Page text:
But with Bloodborne…. I couldn’t.

So I had to keep pounding my head against the same boss, with friends telling me how I could do it, getting incrementally better each time and learning new strategies until eventually, with a mixture of skill and luck, I beat the Blood-Starved Beast.

That game experience would not have happened if I’d had any other option. I absolutely would have changed the settings just for this one dude.

As a result, the triumph when I’d mastered it was fiercer than other games.

And that’s the gameplay loop of the From Software games: I can’t do this I can’t do this I can’t do this oh wait oh hell I might no I lost again I can’t I can’t I DID.

For the full experience, you need to a) have no other choices, and b) give into that despair.

Same with Sekiro. It’s actually not as hard as it sounds thus far, though it is hard: there are strategies you can use to counter the hard once. I met a frail old dude who was way too fast for me to block, but I could poison him. I met an enraged ogre who had too much health, but I could set him on fire. In truth, it sounds like there are walls, but you just have to get sneaky.

But it is hard. Very hard. And that style of challenge is not fun for everybody, nor even necessarily fun for us all the time. And while yes, you can make any game into a grim lesson in “Git gud” by playing, I dunno, Rock Band with an angry cat tied to a stick, most games are designed to have a fairly straightforward (and shallow) difficulty curve, and that is a good thing because that’s what most people enjoy. Too many gamers want every game to be a gruelling slog because that’s the way they personally relax, but I like to think that “controller-flinging difficulty” should not be the only metric for enjoyment.

The Dark Souls genre of games is a goddamned difficulty cliff, however, and what fun there is to be had lies is in discovering that hey, you can climb Mount Everest.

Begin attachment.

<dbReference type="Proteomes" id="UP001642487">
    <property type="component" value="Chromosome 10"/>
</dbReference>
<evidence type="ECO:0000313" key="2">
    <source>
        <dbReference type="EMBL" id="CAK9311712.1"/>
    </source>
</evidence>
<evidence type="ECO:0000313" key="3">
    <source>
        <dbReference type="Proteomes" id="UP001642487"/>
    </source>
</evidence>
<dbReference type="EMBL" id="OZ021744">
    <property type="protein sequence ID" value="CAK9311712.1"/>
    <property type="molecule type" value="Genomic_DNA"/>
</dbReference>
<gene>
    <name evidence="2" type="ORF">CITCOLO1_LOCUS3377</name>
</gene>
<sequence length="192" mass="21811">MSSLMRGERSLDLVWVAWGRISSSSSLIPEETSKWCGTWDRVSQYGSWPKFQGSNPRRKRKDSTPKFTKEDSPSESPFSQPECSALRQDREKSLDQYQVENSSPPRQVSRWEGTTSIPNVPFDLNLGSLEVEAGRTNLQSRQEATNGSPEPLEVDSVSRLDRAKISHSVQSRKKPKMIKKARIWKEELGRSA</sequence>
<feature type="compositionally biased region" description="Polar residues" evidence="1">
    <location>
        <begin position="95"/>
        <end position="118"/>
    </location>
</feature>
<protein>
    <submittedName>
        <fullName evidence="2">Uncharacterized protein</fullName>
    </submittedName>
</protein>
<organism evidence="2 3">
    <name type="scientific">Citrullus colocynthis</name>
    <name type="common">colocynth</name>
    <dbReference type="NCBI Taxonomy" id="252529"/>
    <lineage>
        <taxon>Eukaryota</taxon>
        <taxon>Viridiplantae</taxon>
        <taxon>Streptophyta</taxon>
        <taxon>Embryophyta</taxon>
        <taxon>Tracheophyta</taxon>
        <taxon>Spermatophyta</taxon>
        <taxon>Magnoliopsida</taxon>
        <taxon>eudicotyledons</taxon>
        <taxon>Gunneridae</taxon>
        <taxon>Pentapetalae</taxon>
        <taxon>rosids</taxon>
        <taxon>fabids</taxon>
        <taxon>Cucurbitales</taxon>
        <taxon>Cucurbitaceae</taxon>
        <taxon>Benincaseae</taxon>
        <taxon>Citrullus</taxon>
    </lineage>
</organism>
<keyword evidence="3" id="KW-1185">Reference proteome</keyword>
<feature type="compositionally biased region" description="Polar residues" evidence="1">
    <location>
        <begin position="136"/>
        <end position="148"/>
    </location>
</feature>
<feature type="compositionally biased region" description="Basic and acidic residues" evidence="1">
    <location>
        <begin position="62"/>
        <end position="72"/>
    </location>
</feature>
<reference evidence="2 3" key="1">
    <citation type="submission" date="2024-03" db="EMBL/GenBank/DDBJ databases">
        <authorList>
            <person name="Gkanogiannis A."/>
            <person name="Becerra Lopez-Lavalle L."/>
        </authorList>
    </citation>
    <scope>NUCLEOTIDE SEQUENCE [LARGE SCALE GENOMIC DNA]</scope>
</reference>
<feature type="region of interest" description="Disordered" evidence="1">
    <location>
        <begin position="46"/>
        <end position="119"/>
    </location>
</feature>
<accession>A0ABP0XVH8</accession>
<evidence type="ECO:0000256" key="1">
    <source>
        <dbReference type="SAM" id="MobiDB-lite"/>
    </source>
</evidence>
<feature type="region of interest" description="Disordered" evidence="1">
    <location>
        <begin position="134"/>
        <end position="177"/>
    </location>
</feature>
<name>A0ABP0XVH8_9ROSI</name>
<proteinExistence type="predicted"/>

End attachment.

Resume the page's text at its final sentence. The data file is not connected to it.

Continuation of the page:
Which is why when people go, “Games should be accessible to anybody!” I agree heartily, then think, “…but the whole point of this genre of games is to push you beyond what you believe you can accomplish, and if you can reset the difficulty, that experience doesn’t happen.”

I don’t know. It wouldn’t hurt me per se to have an Easy mode on Sekiro; I don’t wrap my pride up in my gaming, and if I can’t beat Sekiro I won’t be overly fussed. Maybe I’m not that good at games, and that’s fine; I save my fierce indomitability for my writing, which is why I wrote eight terrible novels before I finally published my first one.

But though it wouldn’t hurt me, it would change the experience of those games, and those games only. Because for me, I am not strong enough to resist the allure of the easy mode. Making the game more accessible would give me an out, which I would take, and then it would be the same as every other game not in the genre of “Play my way or die.”

And I don’t know. I like accessibility. But some games aren’t about being accessible – and I say this as a person who may not be able to get the full experience out of a game I sunk $60 into. I’ve seen videos of the final boss. I may not have the reflexes to beat the guy.

Not knowing whether I can do it is a large part of why I’m playing. And I don’t know if anything else would fill that same, unique, urge.

Why Asking The People Around You Is A Crappy Way Of Seeing If Your Culture’s Okay.